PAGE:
Ah, Bolivia; a country to make one weep at once with joy and with sadness, a land-locked strife-torn nation that straddles the eastern arm of the central Andes.
I came away after a week in just one corner of the country with more vivid memories and more tales to tell than from two months in other parts of South America (and not enough good photos to support their telling).
It is a country of remarkable contrasts, between ice-clad peaks, high desert plains and the lushness of the upper Amazon Basin, between the bustling modern city of La Paz, rural towns that are scarcely functional and ancient fields still worked by the hands of Incans in traditional robes (not donned for tourists), between opulent wealth and abject poverty.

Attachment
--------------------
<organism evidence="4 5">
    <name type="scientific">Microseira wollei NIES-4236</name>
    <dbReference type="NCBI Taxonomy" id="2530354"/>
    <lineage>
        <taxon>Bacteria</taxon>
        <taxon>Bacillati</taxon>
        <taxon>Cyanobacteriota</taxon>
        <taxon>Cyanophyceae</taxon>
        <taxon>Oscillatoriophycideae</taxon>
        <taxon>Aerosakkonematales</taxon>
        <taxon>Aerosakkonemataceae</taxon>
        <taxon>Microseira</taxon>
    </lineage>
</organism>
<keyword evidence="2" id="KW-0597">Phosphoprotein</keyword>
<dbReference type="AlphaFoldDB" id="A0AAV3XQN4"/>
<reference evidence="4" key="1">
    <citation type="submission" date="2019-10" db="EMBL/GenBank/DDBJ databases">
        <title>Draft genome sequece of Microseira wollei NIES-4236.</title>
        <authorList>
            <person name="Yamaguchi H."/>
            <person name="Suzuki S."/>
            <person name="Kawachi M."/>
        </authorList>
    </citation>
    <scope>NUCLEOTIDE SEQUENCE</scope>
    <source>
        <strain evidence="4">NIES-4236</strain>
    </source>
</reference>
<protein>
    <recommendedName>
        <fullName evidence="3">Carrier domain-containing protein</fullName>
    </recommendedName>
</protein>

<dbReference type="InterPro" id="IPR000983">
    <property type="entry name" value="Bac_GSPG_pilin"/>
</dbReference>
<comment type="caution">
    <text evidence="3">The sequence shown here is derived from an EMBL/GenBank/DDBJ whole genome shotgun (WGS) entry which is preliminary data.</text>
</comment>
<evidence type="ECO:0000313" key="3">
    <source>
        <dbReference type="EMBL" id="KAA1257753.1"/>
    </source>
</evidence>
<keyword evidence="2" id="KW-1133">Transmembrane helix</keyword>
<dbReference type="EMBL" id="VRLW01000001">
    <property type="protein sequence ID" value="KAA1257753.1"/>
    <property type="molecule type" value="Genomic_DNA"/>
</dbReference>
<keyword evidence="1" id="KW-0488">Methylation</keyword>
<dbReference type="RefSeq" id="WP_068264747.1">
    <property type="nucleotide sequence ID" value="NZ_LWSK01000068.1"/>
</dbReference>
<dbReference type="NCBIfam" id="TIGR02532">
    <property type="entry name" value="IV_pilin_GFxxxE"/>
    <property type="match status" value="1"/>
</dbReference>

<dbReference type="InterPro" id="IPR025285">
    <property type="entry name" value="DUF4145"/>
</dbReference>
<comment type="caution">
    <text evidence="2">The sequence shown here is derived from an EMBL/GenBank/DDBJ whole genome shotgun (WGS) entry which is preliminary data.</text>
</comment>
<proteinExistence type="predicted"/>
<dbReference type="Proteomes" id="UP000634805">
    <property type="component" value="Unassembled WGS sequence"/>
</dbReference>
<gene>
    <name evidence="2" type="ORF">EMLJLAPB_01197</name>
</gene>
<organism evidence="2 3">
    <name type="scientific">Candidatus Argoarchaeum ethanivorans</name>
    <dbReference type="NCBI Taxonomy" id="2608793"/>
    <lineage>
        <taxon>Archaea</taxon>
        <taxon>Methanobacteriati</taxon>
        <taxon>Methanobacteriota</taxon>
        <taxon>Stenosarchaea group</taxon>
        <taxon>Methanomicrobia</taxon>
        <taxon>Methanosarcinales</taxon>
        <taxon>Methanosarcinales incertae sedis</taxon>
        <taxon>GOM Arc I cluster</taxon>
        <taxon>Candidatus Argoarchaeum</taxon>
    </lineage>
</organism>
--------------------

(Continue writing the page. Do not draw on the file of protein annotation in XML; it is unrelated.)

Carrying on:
A fascinating but at times edgy place for the independent traveller to explore.
Brazil has Copacabana Beach; Bolivia also has its Copacabana, a slightly dishevelled small beach resort town on the shore of Lake Titikaka at such elevation (3,840 m) that it is much too cold to swim.
But the town is pleasant and it is here one can catch a boat to the Islas del Sol and de la Luna (the islands of the sun and the moon).